American Civil War Medicine & Surgical Antiques

Surgical Set collection from 1860 to 1865 - Civilian and Military

Civil War:  Medicine, Surgeon Education & Medical Textbooks

 Dr. Michael Echols  &  Dr. Doug Arbittier

 

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American Civil War Medicine & Surgical Antiques

Surgical Set collection from 1860 to 1865 - Civilian and Military

Civil War:  Medicine, Surgeon Education & Medical Textbooks

 Dr. Michael Echols & Dr. Doug Arbittier

2011 - "The sesqui-centennial of the Civil War" -  2015

The 150th Year Celebration

 

 Home page  |   Feedback & Contact Dr. Echols  |  SEARCH this site   |  Article Indexes   |   Medical Faculty & Authors

 Civil War Medical Books  |  Medicine Containers   |   1800's & Civil War Surgery Set Displays

Medical College Index - Lecture Cards  |  Civil War Medical Book Author-Title Index

Wanted to Purchase: Items like those on this website, including Civil War surgeon uniforms, medical books, CDV's, surgeon images, diaries, and related medical items ... Contact

Dr. Echols' partial list of Google books for Civil War Surgeon Research

 

Samuel Foster Quimby, M.D. 

U.S. Navy Assistant Surgeon Application

 

By Norman L. Herman, M.D., Ph.D.

The following is a dictated translation of the hand-written application to the U. S. Navy Examination Board during the Civil War by a civilian physician/surgeon for a position as a medical officer in the Federal Navy or for promotion to Assistant Surgeon by an Acting Assistant Surgeon.  The actual applications are in the possession of the author and presented to enlighten the general public and other researchers as to the education process before and during the Civil War, the personal history of the applicants, as well as to show their personal level of medical knowledge in answering the questions asked by the Navy Board of Examiners.  (Some applicants failed to pass and did not serve or served in the Union Army.)

This written presentation was first of a part of a two-part exam consisting of a written exam and an oral exam.   Many of these applications are rich with highly detailed medical content offering an interesting perspective on the medical knowledge and practices of the period.  A broad sampling of these exams is presented to give you a 'picture' of the type of applicant being examined and admitted to or rejected by the Federal Navy in 1863.   Much more detail on the individuals and their personal and naval history will be presented in a forth-coming book by Dr. Herman.

(The actual written exam photos are available, but not presented on these pages due to the size of the files.  An example of a hand-written exam is on the 'List of all Applicants' page)

If you have additional information or images for any of these doctors, please contact us.

A list with links to all applicants in this survey of U.S. Navy Applicants for 1863

Example of a handwritten exam given by the Navy Examination Board

 


Applicant:  Samuel Foster Quimby, M.D.

 

On the 16th day of May 1840, I was born in the city of Salem County of Essex in the state of Massachusetts.  My mother Mary Flint Quimby and father Elisha Quimby M.D. were, both, born in Salem, Mass. and have passed their lives in that place.  They have had six children three of whom are still living.  I am 22 years and 10 months of age.

            

I was educated in the public schools of my native city, passing through the limits of the course in the Latin + High Schools.  In September, 1857, I entered Brown University, Providence, R.I. and passed successfully the classical branches of the first two years.  In the month of July 1859, I took my honorary discharge and prepared under my father’s auspicies [sic, correction marks in pencil] to finish my medical education prescribed in my earlier days. 

 

I matriculated, the ensuing Fall, at Harvard Medical College, and attended the lectures of the entire course residing in Boston under instructions of Dr. Winslow Lewis, Consulting Surgeon of the Mass. Gen. Hospital and Ispector [sic] of Rainsford Island Hospital in Boston Harbor.  My father’s and Dr. Lewis’ name [sic] were registered at Harvard as “Instructor.” In May 1860 I received appointment as Assistant Surgeon in the Rainsford Island Hospital under Dr. Lemuel M. Barker, Superintendent, and in latter part of August 1861 I was discharged with honorable specifications of efficiency and talent by Dr. Fred Winsor who assumed the duties of that station, on the 1st of June 1861.  Dr. Barker, also gave me his certificate of satisfaction, etc.  Pursuing my studies through the thirteen months at Rainsford, I had onerous duties imposed, in the care of nearly one thousand and five hundred patients, of diseases to which the flesh of the poor and alien is heir, in connection with two fellow assistants, for the first ten months, and with one only, Dr. Robt. T. Edes Asst. Surgeon U.S.N.  – at present – for the three following months.  The care of the ‘Dispensary’ was entrusted to me for four months, with two wards in which I exercised my former ideas inculcated by my father in whose pharmacy I had, often, instructions.  The venereal of both sexes was alas attached to for the remainder of my sojourn there, with care of the “Lying in” Wards, and other miscellaneous diseases with which the Hospital was constantly filled, including the numerous cases of variola which raged in the Winter and Spring of 1860.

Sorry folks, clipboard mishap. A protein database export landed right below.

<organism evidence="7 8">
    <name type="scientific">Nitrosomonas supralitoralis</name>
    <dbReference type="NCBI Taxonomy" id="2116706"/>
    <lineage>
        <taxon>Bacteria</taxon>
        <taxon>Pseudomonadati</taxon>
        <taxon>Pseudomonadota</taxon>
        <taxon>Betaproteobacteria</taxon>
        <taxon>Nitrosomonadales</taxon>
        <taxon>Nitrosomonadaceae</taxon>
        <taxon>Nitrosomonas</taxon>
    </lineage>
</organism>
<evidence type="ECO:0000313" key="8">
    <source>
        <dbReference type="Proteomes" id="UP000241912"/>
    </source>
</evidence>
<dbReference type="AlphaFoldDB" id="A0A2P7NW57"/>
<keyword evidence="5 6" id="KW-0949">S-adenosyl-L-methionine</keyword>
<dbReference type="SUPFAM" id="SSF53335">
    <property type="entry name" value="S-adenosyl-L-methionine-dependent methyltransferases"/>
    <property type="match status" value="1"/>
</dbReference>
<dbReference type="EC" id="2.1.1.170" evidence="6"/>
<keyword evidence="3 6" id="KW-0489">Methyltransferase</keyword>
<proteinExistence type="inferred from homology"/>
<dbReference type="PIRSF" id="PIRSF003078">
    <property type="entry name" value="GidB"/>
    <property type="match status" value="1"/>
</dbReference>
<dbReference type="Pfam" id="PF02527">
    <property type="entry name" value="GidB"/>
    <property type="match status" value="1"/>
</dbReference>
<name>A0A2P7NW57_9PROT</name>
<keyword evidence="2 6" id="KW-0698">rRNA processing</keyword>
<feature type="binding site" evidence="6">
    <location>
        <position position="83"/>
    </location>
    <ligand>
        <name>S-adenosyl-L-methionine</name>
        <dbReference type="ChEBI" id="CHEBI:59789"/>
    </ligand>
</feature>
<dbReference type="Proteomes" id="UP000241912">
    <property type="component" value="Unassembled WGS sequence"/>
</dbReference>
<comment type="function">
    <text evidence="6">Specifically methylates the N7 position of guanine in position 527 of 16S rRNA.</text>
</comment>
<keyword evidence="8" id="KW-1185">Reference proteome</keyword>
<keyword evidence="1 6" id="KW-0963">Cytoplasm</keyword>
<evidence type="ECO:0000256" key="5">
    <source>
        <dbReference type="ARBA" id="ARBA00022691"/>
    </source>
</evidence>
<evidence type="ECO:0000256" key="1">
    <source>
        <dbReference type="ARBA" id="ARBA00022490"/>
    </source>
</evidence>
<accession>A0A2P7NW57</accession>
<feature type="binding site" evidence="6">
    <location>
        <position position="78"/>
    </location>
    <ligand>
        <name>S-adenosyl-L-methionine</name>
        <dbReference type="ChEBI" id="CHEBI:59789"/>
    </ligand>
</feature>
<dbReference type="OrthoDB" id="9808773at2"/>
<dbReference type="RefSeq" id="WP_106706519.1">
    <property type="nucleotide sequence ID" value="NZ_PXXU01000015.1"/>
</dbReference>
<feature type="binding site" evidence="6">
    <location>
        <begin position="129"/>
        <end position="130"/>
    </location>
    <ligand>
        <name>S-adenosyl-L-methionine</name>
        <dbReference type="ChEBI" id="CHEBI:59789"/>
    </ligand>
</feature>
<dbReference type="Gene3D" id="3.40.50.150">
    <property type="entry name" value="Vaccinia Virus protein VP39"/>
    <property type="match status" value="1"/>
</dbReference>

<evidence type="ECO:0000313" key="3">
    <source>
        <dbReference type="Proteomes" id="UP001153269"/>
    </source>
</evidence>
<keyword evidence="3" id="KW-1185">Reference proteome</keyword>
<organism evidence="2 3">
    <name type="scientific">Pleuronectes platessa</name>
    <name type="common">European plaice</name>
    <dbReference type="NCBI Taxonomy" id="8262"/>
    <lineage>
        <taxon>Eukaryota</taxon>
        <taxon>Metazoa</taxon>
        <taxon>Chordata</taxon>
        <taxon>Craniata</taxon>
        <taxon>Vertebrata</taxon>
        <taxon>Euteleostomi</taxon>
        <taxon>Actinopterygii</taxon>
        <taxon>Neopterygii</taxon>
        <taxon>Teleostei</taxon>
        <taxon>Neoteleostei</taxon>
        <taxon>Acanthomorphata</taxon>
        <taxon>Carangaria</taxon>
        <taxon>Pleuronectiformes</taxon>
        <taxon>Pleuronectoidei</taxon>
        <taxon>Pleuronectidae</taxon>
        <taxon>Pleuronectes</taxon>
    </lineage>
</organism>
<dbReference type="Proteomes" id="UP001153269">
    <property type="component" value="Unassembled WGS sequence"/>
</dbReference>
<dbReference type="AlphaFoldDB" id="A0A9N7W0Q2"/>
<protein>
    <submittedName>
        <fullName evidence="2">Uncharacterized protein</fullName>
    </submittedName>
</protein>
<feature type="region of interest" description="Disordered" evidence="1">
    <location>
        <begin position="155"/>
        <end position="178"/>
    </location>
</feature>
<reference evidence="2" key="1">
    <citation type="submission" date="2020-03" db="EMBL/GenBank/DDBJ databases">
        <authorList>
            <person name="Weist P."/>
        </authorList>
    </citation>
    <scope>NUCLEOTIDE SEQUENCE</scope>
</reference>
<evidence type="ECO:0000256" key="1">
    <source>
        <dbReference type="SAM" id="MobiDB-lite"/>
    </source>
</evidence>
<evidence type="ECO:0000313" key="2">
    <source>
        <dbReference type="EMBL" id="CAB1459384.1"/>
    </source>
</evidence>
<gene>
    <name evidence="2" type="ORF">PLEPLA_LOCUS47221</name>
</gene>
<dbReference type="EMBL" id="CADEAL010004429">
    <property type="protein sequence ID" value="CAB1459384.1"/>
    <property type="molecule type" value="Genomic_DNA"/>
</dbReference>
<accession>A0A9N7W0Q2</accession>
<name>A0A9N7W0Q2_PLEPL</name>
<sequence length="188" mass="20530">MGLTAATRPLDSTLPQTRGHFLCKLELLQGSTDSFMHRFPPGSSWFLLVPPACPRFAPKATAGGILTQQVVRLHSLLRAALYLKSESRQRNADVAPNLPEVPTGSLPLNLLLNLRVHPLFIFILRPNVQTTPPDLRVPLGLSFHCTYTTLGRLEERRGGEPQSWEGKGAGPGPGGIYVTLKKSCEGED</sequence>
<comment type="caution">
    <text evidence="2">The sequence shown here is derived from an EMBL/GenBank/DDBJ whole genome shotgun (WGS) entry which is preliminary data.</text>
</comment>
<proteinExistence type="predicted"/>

With the opening of the next winter course, I procured the tickets and attended until the 22d of February when I received an appointment as acting Asst. Surgeon in the United States Navy and thence, with permission of the Faculty of Harvard Med. College, reported for duty at New York.

    

On the 19th of March 1862 I sailed in the U.S. Steamer “Wamsutta” as the Medical Officer.  After our arrival blockaded the coast of Georgia and on the 18th of November 1862 arrived in New York.

 

Conclusion.

   

In connection with the Hospital practices Surgery was, considerably, witnessed in its minor forms and occasionally a capital operation which we attended in treatment etc.

     

My knowledge of Natural History has not been obtained by special perusal, but in connection with my academic and medical studies, was alone derived.

      

German + French were each pursued scarcely be on the preliminary rudaments [sic, correction marks in pencil] of the grammars, my subsequent change in studies somewhat obtunding my knowledge of them.

               

On the 17th of January 1863 I was detached from the “Wamsutta” and considered “to be Waiting Orders.”

        

My official address in Salem, Mass.  Box 88.

                                             

Very Respectfully

Yr. obt. Servt.

Saml. F. Quimby

A.A.Surgeon, U.S.N.

                                                                                   

To the Naval Board

of Examiners for the

Medical Department.

Naval Asylum,

Philadelphia, Pa.

March 11th 1863.

 


Questions by the Board:

Questions to be answered in writing, by, Saml F. Quimby.